Heya, back with another brief tutorial. As I’ve said, I love teaching but I am a slow learner; as such, as I go about learning the processes for hacking based on buildfiles and EA, I’m trying to properly document solutions where existing documentation is either really limited or not formalized yet. Both because I love it and because I feel it’s a good way to return the favour to the kindly folks who are helping me learn these things in the first place.
This time the topic is class cards, which I definitely thought were universally called “generic portraits” but there you go. Complete credit for this process goes to @Snakey1, as a Discord message of his from 2019 and a couple of PMs are the reason I could do this in the first place. Go check out his project for some super sweet material.
Anyway, here we go:
Including your images
Make a nice folder to store all your class cards, and put all of the images you’re looking to use here. In following with the Nomad I was making in my map sprite tutorial, I’ll be working with the generic portrait associated with the Nomad. Alongside your .png files, make yourself a new text document and we’ll get cracking.
ClassPortrait: #incext Png2Dmp "ClassPortrait.png" --lz77 ClassPortraitPalette: #incext Png2Dmp "ClassPortrait.png" --palette-only
This is what we want to end up with, two separate labels that refer to the portrait itself and its corresponding palette. There are two options for how to acquire these; one is by doing the modified Png2Dmp in the file itself as shown here, making sure to use --lz77 compression for the portrait and using --palette-only for the palette. The other option involves running the Png2Dmp EA extension externally to the text file, and then just including the .bin files it outputs for you like so:
ClassPortrait: #incbin "ClassPortrait.dmp" ClassPortraitPalette: #incbin "ClassPortraitPalette.dmp"
Why would you want to do this extra work yourself, and how would you do it?
Because it makes your hack build faster, which is discussed at length in this post. I’d really recommend setting up a batch file to run this conversion for you, as clicking and dragging your image onto the extension itself won’t include the --palette-only modification. If this sounds scary, it really isn’t; this’ll be exactly the same style of writing and file as your MAKE_HACK.cmd / .bat. There’s obviously a lot of customization you can do here and checks you can implement if you wish, but here’s a functional skeleton that’ll get this done for all the .pngs in your folder with a nice double click. Please put a copy of Png2Dmp.exe in this same folder as well, or change the folder being referenced in the code:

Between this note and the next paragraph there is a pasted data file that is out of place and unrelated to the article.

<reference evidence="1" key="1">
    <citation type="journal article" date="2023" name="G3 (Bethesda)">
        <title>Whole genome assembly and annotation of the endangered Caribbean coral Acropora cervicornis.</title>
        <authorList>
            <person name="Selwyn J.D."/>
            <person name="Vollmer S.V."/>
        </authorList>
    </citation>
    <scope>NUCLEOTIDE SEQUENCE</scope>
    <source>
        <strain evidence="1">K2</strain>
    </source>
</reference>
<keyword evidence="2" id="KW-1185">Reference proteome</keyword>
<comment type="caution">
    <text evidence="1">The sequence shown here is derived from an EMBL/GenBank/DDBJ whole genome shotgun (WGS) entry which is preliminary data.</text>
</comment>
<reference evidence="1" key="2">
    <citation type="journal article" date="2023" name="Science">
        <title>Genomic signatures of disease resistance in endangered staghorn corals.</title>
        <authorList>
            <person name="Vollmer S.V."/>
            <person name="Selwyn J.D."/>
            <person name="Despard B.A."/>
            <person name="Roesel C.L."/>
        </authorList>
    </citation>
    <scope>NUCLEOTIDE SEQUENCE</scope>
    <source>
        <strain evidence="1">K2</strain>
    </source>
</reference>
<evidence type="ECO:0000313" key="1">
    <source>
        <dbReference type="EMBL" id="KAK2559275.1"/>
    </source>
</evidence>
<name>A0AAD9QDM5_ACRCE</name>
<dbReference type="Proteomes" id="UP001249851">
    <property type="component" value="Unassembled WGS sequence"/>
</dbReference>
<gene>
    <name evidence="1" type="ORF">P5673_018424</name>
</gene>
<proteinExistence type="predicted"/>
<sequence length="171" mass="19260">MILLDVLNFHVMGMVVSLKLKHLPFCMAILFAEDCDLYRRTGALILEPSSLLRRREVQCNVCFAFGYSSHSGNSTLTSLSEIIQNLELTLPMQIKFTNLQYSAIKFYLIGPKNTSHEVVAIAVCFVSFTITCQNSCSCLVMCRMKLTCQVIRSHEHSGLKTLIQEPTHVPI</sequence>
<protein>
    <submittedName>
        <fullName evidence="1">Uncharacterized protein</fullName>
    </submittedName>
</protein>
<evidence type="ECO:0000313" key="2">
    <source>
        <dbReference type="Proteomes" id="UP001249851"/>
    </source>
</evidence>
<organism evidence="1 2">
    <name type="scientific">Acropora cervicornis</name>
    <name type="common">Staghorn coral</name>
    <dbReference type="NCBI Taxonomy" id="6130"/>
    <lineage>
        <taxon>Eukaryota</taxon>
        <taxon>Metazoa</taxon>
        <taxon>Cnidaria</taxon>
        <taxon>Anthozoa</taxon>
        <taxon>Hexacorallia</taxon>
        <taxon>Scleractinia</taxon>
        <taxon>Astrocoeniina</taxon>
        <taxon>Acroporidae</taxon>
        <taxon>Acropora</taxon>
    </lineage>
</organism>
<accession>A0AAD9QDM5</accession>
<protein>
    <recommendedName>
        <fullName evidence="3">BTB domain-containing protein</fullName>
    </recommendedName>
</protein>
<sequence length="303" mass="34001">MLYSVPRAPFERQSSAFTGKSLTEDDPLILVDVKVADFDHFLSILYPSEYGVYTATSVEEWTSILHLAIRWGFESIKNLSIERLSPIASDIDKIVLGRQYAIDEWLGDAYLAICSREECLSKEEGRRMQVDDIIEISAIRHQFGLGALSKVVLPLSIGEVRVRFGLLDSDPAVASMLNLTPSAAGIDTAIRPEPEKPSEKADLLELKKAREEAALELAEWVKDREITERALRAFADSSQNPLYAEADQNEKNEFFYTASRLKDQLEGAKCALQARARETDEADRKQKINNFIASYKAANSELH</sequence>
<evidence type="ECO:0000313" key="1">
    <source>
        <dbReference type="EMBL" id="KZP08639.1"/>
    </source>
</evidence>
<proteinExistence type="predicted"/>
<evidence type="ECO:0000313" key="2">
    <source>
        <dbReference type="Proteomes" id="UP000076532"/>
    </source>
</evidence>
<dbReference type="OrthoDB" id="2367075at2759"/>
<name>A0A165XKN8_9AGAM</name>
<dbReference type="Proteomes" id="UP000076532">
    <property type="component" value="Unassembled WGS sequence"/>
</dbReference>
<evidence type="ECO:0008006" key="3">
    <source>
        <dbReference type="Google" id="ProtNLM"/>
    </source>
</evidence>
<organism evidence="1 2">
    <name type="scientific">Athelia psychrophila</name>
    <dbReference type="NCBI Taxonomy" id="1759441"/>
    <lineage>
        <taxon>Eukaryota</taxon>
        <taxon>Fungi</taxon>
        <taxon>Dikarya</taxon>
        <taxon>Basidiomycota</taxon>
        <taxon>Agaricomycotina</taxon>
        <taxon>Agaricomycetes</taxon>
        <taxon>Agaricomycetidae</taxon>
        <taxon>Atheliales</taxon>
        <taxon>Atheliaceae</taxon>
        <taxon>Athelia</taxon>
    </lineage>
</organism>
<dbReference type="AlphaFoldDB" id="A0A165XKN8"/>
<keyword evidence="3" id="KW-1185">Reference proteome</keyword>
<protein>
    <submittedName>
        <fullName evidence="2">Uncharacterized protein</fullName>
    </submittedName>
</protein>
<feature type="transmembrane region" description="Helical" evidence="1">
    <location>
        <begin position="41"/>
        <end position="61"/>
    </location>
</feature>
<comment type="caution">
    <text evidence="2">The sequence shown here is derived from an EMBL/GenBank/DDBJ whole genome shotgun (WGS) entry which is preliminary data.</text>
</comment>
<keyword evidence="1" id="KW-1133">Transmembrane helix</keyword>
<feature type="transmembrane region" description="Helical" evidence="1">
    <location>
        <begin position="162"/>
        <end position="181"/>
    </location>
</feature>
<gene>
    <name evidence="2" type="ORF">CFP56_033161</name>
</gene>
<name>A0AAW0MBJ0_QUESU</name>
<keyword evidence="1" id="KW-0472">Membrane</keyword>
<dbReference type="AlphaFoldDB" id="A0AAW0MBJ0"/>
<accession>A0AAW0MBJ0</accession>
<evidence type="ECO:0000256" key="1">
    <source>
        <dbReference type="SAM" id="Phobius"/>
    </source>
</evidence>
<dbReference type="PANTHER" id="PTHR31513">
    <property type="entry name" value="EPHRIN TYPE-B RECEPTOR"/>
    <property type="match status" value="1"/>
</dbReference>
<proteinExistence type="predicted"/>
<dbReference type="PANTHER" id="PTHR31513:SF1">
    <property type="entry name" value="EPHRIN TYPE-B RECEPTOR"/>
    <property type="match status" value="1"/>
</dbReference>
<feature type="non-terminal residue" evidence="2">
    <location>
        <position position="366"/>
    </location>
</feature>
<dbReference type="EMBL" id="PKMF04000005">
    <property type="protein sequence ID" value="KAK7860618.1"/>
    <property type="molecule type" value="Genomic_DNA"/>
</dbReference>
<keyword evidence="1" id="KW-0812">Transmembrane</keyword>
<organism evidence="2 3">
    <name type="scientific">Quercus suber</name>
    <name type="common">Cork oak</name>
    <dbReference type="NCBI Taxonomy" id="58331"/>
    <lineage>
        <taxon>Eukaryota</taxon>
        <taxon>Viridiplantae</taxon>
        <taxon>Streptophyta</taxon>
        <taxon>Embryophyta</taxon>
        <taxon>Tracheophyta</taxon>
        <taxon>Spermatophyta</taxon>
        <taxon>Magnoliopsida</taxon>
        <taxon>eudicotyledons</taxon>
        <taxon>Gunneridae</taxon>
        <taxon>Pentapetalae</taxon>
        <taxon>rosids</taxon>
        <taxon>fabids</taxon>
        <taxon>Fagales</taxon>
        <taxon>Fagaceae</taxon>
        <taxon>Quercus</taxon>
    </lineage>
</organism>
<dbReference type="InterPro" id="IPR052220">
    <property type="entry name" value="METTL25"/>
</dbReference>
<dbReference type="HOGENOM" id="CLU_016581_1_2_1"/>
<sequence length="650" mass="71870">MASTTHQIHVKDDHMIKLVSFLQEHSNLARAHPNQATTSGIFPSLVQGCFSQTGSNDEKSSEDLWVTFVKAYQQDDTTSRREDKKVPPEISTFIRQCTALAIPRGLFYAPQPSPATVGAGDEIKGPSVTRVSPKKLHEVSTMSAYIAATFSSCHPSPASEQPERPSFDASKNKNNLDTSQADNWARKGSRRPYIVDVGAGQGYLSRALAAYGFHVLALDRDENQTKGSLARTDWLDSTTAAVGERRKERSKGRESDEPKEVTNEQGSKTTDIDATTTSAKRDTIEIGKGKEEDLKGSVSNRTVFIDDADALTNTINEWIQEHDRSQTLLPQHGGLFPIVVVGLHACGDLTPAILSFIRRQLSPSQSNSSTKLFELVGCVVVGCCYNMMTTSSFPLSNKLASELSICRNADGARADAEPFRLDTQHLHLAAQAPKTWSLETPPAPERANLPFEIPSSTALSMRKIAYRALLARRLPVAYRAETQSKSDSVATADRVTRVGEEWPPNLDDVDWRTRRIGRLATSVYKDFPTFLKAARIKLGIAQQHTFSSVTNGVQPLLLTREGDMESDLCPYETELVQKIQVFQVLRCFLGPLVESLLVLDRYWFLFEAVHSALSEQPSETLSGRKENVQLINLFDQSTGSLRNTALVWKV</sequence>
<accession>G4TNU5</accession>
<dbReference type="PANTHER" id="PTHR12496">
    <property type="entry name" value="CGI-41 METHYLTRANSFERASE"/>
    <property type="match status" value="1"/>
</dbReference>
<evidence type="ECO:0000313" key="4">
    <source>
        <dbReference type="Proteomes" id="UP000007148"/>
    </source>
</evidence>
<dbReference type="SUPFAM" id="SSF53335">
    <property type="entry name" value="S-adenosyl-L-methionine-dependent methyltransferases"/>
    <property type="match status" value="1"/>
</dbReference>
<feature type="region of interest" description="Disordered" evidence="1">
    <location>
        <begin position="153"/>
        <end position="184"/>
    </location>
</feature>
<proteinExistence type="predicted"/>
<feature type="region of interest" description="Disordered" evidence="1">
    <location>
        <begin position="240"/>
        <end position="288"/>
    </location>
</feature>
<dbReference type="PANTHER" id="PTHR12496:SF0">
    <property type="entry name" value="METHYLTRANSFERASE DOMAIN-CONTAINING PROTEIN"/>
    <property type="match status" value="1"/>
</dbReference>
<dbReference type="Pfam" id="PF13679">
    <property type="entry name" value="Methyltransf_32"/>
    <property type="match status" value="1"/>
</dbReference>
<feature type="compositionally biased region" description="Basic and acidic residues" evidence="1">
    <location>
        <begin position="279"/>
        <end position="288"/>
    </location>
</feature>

@echo off set PNG_CHECK=*.png set png2dmp=%~dp0Png2Dmp.exe for /R "%~dp0" %%F in (%PNG_CHECK%) do ( set DUMP_FILE=%%~dF%%~pF%%~nF%.dmp echo Assembling "%%~nxF"... cd "%%~dpF" png2dmp "%%~nxF" --lz77 png2dmp "%%~nxF" --palette-only > "%%~nF%Palette.dmp" ) echo Done! if /I not [%1]==[noPause] ( pause )
These labels won’t do anything by themselves, so in this file you’ll also want to include this line:
which for my Nomad looks like:
What’s this doing? We’ll talk about it in the next section. Save this text file, and head over to wherever you’re putting your custom definitions where we’ll define setCardEntry itself and talk about how it works.
In your definitions, add in the following and we’ll talk about them in order:
#define setCardEntry(cardEntry,cardLocation,cardPaletteLocation) "PUSH; ORG` `PortraitTable+cardEntry*0x1C; POIN 0 0 cardPaletteLocation 0 cardLocation; POP" #define ClassCard NextLocation
setCardEntry is what takes the binary files you’ve converted from the first section and stores the information in the appropriate place. It jumps to the location where the portrait table is stored, and populates the palette and card locations in the correct places within the table (hence the 0s, skipping through fields we don’t need to or want to change).
The class card definitions are what tell setCardEntry which row of the table to store your new card and palette in, so set the definition as appropriate for your class and next available location. For my Nomad, it’ll look like this:
#define NomadCard 0xAD
Where do I find the next available location?
If you’ve read my other guide or seen my slew of questions in #hacking_help in the Discord, you’ll know that I started off using FEBuilder. While I don’t use it for hacking directly anymore, it’s still by far my favourite way to find things like this (not to mention how helpful it is when debugging). Open up your hack in FEBuilder, and head to the Portrait Editor. Scroll all the way down:
Check the last entry in this list, and make your first definition the value immediately after it. Vanilla FE8 ends at AC, so I’ve marked my Nomad in the definitions as the next entry, 0xAD.
Pointing to the images
This is a really fast final step, as the only remaining thing to do is to tell your class to point to its new card in the class editor csv table. Scroll down to your class, over to “Default Portrait”, and enter in:
which in my case becomes:
As I said in the intro, huge thanks to @Snakey1 for letting me write this using his method and explaining to me exactly how setCardEntry behaved. As always, thanks for the wonderful people in #hacking_help who deal with my confusion.
And that’s it, enjoy your new class card / generic portrait! Hopefully if you’re new you found this helpful. I intend to keep making these tutorials as I encounter processes that aren’t well documented when I try to learn something, so we’ll see when the next time that happens is. Thanks very much for reading!